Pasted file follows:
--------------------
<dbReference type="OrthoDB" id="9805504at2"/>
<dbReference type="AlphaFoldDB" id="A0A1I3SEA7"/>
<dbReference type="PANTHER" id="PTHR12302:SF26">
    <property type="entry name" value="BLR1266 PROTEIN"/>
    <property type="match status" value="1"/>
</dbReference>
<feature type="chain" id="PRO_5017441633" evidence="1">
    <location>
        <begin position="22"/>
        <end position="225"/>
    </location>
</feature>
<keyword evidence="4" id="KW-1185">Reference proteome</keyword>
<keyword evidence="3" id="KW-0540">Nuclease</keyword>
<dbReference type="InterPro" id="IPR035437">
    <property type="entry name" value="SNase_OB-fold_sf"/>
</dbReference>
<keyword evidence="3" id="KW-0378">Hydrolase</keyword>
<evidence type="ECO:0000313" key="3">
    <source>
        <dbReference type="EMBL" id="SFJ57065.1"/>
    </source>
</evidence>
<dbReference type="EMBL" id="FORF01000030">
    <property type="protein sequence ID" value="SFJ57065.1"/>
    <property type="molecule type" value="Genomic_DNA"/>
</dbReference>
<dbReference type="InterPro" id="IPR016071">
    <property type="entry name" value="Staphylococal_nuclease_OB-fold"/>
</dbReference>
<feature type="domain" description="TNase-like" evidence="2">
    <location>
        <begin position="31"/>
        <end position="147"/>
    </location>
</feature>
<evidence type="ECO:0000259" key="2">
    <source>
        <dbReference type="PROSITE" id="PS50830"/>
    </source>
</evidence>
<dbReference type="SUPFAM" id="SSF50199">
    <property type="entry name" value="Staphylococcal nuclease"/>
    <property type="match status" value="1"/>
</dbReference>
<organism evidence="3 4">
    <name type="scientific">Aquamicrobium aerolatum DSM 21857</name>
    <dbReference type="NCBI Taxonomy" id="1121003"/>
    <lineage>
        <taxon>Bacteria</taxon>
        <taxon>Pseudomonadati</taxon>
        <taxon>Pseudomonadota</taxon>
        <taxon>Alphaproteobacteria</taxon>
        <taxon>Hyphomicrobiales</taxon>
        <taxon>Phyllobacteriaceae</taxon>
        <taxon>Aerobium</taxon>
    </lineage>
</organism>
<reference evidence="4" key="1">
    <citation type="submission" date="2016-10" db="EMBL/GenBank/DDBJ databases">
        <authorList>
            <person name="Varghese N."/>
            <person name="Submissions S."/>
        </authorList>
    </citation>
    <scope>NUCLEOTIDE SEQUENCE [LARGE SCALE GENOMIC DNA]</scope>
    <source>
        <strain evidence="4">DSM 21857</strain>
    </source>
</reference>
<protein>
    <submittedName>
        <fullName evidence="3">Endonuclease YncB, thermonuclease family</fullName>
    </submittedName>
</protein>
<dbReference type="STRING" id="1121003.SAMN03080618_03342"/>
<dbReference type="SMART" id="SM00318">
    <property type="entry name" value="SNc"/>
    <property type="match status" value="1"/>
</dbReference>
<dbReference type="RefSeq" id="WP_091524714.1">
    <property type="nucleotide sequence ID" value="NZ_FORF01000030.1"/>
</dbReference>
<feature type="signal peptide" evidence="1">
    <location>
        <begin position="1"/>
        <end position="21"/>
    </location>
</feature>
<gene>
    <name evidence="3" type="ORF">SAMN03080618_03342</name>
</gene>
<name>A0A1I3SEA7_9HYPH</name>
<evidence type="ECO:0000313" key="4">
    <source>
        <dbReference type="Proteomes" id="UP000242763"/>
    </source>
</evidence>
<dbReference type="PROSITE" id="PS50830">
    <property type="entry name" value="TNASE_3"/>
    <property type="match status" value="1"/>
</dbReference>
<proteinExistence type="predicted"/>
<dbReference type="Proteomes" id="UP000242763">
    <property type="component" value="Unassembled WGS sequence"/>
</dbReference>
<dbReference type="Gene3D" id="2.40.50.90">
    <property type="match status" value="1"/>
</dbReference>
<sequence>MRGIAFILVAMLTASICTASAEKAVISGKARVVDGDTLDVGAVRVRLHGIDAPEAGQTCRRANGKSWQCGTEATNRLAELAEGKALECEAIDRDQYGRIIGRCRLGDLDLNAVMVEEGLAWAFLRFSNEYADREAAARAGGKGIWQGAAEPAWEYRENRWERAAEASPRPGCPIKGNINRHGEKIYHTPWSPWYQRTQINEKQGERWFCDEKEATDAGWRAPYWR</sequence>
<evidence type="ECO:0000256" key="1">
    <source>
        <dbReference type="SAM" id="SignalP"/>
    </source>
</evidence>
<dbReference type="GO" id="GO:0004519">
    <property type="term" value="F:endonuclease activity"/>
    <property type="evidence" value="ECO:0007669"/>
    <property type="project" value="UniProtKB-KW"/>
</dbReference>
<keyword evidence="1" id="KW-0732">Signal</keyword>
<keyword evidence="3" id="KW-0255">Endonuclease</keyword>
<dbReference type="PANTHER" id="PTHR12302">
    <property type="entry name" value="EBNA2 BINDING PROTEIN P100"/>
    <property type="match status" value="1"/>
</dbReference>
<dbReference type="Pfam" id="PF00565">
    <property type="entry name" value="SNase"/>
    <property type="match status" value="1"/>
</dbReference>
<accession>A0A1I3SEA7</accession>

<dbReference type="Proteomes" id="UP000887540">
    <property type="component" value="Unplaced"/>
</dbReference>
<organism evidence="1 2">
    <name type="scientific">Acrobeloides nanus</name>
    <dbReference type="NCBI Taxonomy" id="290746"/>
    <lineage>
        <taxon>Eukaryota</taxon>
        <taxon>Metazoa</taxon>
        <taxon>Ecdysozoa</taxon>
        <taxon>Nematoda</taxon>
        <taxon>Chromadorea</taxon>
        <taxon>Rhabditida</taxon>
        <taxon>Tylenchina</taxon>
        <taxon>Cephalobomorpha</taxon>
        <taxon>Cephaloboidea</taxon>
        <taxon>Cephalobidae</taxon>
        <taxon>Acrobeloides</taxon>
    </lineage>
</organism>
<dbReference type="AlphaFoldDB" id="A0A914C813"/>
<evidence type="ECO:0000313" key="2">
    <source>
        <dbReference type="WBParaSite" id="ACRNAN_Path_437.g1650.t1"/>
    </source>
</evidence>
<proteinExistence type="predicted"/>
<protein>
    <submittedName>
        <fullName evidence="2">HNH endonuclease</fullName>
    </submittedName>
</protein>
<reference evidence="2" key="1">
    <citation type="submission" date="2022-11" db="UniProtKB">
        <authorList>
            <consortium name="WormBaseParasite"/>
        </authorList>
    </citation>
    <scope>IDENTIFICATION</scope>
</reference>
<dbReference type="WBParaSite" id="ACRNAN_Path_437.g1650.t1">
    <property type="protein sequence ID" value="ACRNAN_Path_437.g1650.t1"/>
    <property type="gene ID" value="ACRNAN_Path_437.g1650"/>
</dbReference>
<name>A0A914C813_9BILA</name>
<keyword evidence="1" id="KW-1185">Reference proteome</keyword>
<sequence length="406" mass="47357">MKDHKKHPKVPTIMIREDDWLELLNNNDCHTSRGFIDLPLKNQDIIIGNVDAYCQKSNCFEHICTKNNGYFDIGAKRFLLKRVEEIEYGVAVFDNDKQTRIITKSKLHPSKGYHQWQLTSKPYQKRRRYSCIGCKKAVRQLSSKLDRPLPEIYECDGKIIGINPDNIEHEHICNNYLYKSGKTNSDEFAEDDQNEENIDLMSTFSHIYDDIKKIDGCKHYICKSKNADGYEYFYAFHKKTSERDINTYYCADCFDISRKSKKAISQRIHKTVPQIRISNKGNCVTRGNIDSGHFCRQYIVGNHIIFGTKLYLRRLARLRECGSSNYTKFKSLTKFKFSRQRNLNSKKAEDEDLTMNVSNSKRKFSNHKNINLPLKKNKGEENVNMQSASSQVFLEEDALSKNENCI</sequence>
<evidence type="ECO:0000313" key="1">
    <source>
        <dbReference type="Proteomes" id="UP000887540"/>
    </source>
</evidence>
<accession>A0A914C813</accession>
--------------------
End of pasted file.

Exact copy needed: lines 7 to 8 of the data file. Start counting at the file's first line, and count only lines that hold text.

<feature type="chain" id="PRO_5017441633" evidence="1">
    <location>